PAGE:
How to Help Animals Caught in Glue Traps
Glue traps are one of the cruellest methods of rodent control. If you come across an animal caught in one of these devices, you can free him or her and help alleviate his or her suffering by following the steps below.
See our Action Page for more information on glue traps and advice on how to speak out if you see someone selling or using them.
What to Do
- Gather supplies
You’ll need a tea towel, a pair of gloves, baby oil or cooking oil, some tissues, a damp cloth, and a secure container or shoebox with air vents.
- Cover the animal’s head
Lightly place the tea towel over the animal’s head. This will help keep him or her calm.
- Massage the oil in
Make sure you’re wearing gloves for this part. Gently massage a few drops of the oil into the area where the animal is stuck. Keep massaging until you’re able to work the animal free.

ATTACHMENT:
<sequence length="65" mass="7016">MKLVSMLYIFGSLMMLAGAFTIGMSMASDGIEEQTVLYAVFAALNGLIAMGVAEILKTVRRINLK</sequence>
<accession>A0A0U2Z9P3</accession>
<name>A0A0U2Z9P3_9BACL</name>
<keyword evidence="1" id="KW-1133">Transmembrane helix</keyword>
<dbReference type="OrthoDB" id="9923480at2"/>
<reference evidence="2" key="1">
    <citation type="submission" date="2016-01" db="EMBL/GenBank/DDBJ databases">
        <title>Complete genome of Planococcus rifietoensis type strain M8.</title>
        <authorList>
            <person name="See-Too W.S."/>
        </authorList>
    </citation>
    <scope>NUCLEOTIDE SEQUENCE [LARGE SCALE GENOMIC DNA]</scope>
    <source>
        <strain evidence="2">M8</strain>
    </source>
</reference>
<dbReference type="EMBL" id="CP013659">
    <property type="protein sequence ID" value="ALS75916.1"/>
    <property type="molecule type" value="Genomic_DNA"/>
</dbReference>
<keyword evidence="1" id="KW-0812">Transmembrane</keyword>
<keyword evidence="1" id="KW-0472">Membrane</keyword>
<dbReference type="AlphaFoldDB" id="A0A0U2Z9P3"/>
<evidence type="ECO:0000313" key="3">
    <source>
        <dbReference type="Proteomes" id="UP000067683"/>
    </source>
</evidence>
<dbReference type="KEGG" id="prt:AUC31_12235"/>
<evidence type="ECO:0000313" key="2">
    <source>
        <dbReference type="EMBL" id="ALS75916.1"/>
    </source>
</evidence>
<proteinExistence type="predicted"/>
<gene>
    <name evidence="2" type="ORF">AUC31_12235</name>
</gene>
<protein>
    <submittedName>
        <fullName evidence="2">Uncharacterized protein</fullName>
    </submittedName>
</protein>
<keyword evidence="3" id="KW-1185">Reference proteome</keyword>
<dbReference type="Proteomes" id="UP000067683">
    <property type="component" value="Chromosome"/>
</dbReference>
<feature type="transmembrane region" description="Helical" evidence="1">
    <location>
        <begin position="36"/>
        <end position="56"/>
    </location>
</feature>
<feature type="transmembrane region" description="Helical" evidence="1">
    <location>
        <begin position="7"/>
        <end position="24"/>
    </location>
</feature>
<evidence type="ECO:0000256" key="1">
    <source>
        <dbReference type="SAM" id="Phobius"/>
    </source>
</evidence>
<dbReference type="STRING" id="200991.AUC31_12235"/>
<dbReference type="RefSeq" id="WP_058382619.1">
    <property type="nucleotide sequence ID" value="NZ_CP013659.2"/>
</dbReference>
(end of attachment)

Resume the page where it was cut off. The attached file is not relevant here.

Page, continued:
Be sure to keep the amount of oil to a minimum, as it can interfere with natural waterproofing and reduce the chance of survival following release. Once the animal has been separated from the glue trap, carefully slide a tissue over the trap to prevent him or her from becoming stuck again.
- Call for help if you need it
If you can’t remove the animal from the glue board or if he or she seems lethargic or injured, seek help immediately. Contact your local veterinarian or wildlife rehabilitator, or call the RSPCA on 0300 1234 999. (This is a 24-hour helpline charged at national call rates.)
- Release the animal
Use the damp cloth to remove any excess oil, and place the animal inside a secure container or shoebox with air vents. Drape the tea towel over the container to make it dark, and place it in a quiet, warm location so the animal can rest for an hour or two. Active and alert animals can be released outdoors during mild weather within a one-block radius of where they were discovered. If the animal was trapped during extreme weather, he or she should be transported to a wildlife rehabilitator.
Thank you for being compassionate and helping animals!
Visit our Wildlife Issues page to learn more about living in harmony with wild animals.